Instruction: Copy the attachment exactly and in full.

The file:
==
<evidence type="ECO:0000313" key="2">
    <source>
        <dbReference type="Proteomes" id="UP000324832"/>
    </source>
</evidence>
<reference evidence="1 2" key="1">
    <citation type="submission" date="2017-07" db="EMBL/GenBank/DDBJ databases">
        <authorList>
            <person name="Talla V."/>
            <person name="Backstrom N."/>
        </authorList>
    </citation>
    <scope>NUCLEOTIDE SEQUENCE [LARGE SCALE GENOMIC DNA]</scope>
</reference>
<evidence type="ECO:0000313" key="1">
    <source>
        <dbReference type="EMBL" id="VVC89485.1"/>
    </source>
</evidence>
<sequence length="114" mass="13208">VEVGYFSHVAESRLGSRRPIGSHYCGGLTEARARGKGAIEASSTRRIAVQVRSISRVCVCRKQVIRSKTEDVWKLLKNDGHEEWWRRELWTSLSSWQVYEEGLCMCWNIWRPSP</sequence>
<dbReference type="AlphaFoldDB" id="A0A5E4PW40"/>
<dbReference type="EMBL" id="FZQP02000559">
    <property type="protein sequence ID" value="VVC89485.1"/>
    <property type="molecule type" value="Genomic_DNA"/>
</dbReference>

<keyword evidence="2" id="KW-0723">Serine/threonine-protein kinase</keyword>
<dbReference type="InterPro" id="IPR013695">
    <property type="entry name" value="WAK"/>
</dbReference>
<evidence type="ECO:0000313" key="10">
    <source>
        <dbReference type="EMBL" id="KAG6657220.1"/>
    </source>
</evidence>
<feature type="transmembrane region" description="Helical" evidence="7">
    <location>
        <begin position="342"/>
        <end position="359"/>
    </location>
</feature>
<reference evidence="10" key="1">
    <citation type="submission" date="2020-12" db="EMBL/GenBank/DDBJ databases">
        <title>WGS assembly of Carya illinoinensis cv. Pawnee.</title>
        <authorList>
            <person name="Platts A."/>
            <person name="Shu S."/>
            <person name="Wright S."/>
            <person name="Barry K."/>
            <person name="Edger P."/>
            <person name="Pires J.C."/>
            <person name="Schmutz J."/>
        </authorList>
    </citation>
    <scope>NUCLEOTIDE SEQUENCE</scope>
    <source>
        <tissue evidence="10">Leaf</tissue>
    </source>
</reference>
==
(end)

<evidence type="ECO:0000313" key="2">
    <source>
        <dbReference type="Proteomes" id="UP000324832"/>
    </source>
</evidence>
<reference evidence="1 2" key="1">
    <citation type="submission" date="2017-07" db="EMBL/GenBank/DDBJ databases">
        <authorList>
            <person name="Talla V."/>
            <person name="Backstrom N."/>
        </authorList>
    </citation>
    <scope>NUCLEOTIDE SEQUENCE [LARGE SCALE GENOMIC DNA]</scope>
</reference>
<evidence type="ECO:0000313" key="1">
    <source>
        <dbReference type="EMBL" id="VVC89485.1"/>
    </source>
</evidence>
<sequence length="114" mass="13208">VEVGYFSHVAESRLGSRRPIGSHYCGGLTEARARGKGAIEASSTRRIAVQVRSISRVCVCRKQVIRSKTEDVWKLLKNDGHEEWWRRELWTSLSSWQVYEEGLCMCWNIWRPSP</sequence>
<dbReference type="AlphaFoldDB" id="A0A5E4PW40"/>
<dbReference type="EMBL" id="FZQP02000559">
    <property type="protein sequence ID" value="VVC89485.1"/>
    <property type="molecule type" value="Genomic_DNA"/>
</dbReference>

<keyword evidence="2" id="KW-0723">Serine/threonine-protein kinase</keyword>
<dbReference type="InterPro" id="IPR013695">
    <property type="entry name" value="WAK"/>
</dbReference>
<evidence type="ECO:0000313" key="10">
    <source>
        <dbReference type="EMBL" id="KAG6657220.1"/>
    </source>
</evidence>
<feature type="transmembrane region" description="Helical" evidence="7">
    <location>
        <begin position="342"/>
        <end position="359"/>
    </location>
</feature>
<reference evidence="10" key="1">
    <citation type="submission" date="2020-12" db="EMBL/GenBank/DDBJ databases">
        <title>WGS assembly of Carya illinoinensis cv. Pawnee.</title>
        <authorList>
            <person name="Platts A."/>
            <person name="Shu S."/>
            <person name="Wright S."/>
            <person name="Barry K."/>
            <person name="Edger P."/>
            <person name="Pires J.C."/>
            <person name="Schmutz J."/>
        </authorList>
    </citation>
    <scope>NUCLEOTIDE SEQUENCE</scope>
    <source>
        <tissue evidence="10">Leaf</tissue>
    </source>
</reference>